How to Detect Fake Online Reviews using Machine Learning
Since Yelp’s early days, reviews are one of the most important factors customers have relied on to determine the quality and authenticity of a business. A local consumer review survey published last year shows that 90% of consumers used the internet to find a local business in the previous year, and 89% of 35–54-year-olds trust online reviews as much as personal recommendations. Although Yelp’s listings often have hundreds or thousands of reviews, many of those reviews can’t be trusted.
“Fake reviews can be devastating to a brand. Simply put, once shoppers suspect a company of having fake reviews, trust is in question. In an era of misinformation and fake news, brand integrity is essential to building consumer trust, which directly translates to profit.”
— Joe Rohrlich, chief revenue officer at Bazaarvoice
Current research has found that around 20% of reviews on Yelp are estimated to be fake written by paid human writers . In order to provide users with more reliable review information, Yelp uses automated software to determine which reviews are trustworthy and recommend those reviews to the Yelp community. But how do they build it? As a Data Science Intern at ScoreData, I wanted to build a solution for eCommerce companies to spot fake reviews. ScoreData has launched a self-learning predictive analytics SaaS platform, ScoreFast™, which allows customers to start analyzing data using machine learning in minutes. ScoreData also offers more personalized solutions to customers. If you are interested to know more about what we do, visit our website for more information.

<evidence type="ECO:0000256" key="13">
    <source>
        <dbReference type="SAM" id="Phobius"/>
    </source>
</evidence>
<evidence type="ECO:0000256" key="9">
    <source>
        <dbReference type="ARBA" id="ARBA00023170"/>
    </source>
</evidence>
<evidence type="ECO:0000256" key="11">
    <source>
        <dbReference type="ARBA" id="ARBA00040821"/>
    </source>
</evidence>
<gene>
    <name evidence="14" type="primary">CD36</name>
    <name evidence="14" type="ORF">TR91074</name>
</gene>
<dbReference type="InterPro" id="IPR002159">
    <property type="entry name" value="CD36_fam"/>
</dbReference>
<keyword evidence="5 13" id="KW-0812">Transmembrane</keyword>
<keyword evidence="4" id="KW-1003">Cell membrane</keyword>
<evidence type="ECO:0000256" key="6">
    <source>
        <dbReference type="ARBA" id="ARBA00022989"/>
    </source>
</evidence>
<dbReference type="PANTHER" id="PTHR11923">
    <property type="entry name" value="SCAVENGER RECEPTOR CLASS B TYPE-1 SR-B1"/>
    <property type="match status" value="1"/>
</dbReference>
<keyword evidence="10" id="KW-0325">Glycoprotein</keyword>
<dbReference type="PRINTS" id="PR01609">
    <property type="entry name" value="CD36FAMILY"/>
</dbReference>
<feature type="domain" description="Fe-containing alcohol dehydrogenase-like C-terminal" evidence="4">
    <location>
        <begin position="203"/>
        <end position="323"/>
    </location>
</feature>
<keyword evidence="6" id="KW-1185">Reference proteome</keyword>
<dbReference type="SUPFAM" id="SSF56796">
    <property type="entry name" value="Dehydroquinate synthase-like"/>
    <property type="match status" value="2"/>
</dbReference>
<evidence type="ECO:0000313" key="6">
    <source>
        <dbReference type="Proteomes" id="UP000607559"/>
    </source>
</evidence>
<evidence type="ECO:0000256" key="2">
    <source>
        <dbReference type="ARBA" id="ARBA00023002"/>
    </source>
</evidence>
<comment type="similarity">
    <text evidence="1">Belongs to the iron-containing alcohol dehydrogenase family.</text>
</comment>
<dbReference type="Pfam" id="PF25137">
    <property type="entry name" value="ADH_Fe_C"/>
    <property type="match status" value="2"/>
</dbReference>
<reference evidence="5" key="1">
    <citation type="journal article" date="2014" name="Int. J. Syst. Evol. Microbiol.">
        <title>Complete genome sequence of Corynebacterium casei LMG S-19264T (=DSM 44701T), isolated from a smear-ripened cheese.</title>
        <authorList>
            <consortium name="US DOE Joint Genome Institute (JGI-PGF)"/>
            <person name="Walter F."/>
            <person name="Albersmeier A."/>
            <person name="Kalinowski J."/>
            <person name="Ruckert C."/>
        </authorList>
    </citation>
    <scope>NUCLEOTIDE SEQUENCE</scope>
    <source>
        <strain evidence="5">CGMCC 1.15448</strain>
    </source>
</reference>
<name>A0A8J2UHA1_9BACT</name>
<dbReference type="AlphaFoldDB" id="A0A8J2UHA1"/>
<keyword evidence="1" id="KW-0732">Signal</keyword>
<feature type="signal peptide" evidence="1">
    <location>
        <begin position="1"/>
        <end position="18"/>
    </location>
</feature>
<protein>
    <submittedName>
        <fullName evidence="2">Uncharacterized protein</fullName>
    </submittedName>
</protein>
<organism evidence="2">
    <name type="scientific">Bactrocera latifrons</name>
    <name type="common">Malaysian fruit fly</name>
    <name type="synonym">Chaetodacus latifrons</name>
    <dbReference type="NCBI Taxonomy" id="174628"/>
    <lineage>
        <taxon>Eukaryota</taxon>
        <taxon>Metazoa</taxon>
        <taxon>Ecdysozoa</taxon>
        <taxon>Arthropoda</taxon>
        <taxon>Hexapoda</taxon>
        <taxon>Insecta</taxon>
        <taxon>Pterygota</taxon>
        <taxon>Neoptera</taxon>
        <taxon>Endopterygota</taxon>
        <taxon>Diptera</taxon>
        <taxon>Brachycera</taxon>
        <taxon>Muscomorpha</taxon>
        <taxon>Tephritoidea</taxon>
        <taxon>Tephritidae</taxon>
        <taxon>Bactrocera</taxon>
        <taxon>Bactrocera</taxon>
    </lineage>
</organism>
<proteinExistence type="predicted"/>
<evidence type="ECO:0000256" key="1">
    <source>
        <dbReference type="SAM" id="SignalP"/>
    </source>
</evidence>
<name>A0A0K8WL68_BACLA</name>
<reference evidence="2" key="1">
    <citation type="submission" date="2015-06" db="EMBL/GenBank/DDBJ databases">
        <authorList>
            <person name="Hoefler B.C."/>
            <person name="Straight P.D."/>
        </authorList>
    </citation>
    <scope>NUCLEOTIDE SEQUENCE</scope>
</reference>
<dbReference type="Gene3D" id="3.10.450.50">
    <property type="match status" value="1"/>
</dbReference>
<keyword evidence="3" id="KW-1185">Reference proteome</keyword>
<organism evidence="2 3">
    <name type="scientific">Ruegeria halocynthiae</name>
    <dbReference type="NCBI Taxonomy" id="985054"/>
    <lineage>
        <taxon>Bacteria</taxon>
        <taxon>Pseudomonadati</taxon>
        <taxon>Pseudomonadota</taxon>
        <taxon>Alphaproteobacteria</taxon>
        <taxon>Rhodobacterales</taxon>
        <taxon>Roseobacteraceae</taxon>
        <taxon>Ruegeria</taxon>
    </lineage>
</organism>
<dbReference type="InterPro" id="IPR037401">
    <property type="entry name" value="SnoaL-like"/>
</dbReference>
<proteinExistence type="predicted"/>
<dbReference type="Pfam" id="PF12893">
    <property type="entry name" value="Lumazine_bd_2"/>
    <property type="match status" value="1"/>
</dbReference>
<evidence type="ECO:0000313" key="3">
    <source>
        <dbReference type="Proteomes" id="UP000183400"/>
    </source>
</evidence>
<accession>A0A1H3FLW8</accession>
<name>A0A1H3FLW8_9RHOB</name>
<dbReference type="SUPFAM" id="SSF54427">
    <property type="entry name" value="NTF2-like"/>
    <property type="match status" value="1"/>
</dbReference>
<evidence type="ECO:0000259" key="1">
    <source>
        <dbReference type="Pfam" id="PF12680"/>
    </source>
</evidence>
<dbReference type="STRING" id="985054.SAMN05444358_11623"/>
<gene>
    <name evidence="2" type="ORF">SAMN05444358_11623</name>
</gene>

- Feature Engineering
- Choosing the metric
- Anomaly Detection on text data with Deep Learning Neural Network
- Outlier Detection with Isolation Forest using user activities
- Deal with Imbalanced dataset
- Models Evaluation
- Feature Importance
The dataset is collected from Yelp.com and firstly used by Rayana and Akoglu . It includes product and user information, timestamp, ratings, and a plaintext review.
The original dataset is skewed. It has 608k+ restaurant reviews gathered from Yelp.com for NY, NJ, VT, CT, and PA. There exist 13.22% of fake reviews and 86.78% of truthful reviews. In this project, I first extracted user-behavior features  from reviews and reviewers’ information, such as the average review length for each user and the maximum number of reviews in a day for each user. I then applied both supervised and unsupervised learning methods on user behavior data and reviewed data to see which method and dataset performed better.
Here are some features I generated.
- Length of the review
- Average word length of the reviewer
- Number of sentences
- Average sentence length of the reviewer
- Percentage of numerals
- Percentage of capitalized words
- Percentage of positive/negative opinion bearing words in each review.
- Maximum number of reviews in a day
- Percentage of reviews with positive/negative ratings
- Average review length
- The standard deviation of ratings of the reviewer’s reviews
I converted each review into a 100-element numerical representation (text vectors) using the Word2Vec, a pre-trained neural network model that learns vector representations of words.
Choosing the Right Metric